Other business and organizations practice exactly the same. They may offer things as a monthly service where different service offerings happen based on the different functionalities at different prices. Let's look at the popular video on demand service Netflix. The most affordable option, the basic plan is around $9 a month and it allows you to watch SD quality movies and TV shows on only one device. However, if you'd want HD-quality streaming, you may want to opt for the standard plan at around $13 and also watch on up to 2 devices. The highest priced package they offer is at $16 to watch HD quality movies and TV shows on up to 4 devices. So as you move up Netflix's pricing tier, you get additional services as part of their service offering.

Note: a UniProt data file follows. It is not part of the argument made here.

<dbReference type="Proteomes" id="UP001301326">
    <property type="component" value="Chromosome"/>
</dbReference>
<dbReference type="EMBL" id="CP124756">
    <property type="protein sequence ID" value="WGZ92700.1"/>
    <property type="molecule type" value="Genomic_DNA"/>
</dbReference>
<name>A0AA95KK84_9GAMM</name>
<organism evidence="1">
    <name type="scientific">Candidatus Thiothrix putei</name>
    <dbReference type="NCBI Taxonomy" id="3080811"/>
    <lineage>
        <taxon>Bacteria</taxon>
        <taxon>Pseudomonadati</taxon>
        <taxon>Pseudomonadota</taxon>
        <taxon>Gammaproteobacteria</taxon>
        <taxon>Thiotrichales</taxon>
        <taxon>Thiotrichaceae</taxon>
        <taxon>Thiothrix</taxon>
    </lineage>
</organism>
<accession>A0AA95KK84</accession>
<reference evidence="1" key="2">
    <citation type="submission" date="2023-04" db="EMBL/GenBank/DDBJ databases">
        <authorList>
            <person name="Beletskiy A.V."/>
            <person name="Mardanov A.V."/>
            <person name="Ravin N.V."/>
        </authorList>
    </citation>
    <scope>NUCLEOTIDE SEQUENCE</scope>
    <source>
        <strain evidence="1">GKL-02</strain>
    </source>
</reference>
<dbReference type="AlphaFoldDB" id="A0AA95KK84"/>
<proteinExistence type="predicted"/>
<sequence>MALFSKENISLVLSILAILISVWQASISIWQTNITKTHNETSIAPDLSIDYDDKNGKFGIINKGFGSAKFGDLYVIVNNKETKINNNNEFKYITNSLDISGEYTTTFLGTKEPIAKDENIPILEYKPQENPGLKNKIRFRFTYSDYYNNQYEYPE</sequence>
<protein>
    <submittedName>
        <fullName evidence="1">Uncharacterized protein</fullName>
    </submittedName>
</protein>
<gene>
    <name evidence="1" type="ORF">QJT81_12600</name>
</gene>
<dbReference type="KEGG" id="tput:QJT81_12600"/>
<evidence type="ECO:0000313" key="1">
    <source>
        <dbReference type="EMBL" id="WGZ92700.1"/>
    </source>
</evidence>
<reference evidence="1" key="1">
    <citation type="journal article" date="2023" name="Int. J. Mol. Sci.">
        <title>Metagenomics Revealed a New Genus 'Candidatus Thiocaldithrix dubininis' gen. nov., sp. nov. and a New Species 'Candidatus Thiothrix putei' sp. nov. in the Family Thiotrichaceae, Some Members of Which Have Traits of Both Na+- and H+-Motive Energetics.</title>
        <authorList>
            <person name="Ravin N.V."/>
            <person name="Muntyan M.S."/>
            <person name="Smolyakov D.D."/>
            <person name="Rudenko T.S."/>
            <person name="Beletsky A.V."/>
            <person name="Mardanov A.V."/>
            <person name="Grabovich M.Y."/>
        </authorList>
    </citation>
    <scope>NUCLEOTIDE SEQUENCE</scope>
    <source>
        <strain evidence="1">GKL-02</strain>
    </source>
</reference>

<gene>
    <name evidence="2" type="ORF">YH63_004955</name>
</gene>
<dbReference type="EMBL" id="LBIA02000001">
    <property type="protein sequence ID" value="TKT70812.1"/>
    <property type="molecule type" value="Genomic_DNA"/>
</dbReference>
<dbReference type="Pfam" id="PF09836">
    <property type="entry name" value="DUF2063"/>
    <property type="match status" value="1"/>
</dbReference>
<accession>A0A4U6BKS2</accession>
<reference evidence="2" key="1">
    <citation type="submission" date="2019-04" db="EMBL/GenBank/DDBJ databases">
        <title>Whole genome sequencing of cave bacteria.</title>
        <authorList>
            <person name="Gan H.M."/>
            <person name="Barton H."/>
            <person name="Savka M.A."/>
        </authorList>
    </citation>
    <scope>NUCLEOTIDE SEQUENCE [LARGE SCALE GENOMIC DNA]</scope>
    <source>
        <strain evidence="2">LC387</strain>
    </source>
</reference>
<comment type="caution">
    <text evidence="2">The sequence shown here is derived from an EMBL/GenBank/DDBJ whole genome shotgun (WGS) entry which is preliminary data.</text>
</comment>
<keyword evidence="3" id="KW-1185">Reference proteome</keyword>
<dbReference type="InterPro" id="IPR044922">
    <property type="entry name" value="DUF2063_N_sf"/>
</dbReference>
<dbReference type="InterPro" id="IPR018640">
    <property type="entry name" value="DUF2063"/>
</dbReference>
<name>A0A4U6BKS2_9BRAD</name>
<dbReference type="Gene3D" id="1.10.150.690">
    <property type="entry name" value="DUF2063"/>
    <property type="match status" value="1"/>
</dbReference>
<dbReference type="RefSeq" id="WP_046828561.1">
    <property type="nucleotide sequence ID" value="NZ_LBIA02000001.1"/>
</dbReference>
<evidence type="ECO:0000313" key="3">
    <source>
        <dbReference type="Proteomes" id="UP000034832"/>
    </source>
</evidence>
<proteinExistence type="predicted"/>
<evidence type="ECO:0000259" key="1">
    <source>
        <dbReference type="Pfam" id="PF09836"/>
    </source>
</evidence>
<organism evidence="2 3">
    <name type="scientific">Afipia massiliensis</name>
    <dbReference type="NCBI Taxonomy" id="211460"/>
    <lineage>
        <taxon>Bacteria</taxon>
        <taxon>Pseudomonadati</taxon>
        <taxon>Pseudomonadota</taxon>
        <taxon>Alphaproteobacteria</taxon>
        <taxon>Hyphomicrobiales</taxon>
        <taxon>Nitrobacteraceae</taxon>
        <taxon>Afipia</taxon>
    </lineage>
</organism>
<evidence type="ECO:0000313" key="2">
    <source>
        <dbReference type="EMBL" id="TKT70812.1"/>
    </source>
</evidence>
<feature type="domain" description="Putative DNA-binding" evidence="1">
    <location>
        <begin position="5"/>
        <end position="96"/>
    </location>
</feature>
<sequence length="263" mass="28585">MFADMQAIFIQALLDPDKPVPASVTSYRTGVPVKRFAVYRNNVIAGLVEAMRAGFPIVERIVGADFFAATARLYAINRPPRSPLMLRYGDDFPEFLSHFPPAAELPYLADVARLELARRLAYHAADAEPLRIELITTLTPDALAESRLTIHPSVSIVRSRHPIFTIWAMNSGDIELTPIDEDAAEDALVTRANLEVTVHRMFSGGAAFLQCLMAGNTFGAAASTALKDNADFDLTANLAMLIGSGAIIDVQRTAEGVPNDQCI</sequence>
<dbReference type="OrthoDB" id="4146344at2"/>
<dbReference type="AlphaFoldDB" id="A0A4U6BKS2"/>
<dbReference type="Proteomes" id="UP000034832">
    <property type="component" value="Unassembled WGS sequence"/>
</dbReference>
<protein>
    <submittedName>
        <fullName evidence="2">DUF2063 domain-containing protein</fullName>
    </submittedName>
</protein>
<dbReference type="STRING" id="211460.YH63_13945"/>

A service offering is a description of one or more services designed to address the needs of a target consumer group and can include goods, access to resources, and service actions as part of that service offering. Now, let's quickly define goods, access to resources, and service actions. Basically, goods are things that are supplied and transferred from the service provider to the consumer. And after the transfer, the consumer is now responsible for that future use. Let's say you went to your local telecoms provider to get cellphone service. They would be giving you a mobile phone so that you can use their services, but you're now responsible for that phone. Now if you break it and you did not get prior insurance coverage at an additional cost, chances are, you will to have to pay to get a new phone. On the other hand, if you lost it, were unable to notify them in advance and somebody made a thousand dollars’ worth of phone calls, you might get charged with that hefty amount on your bill. The goods, meaning the phone in this instance, was transferred from the service provider to you, and now you, as a consumer, are responsible for it.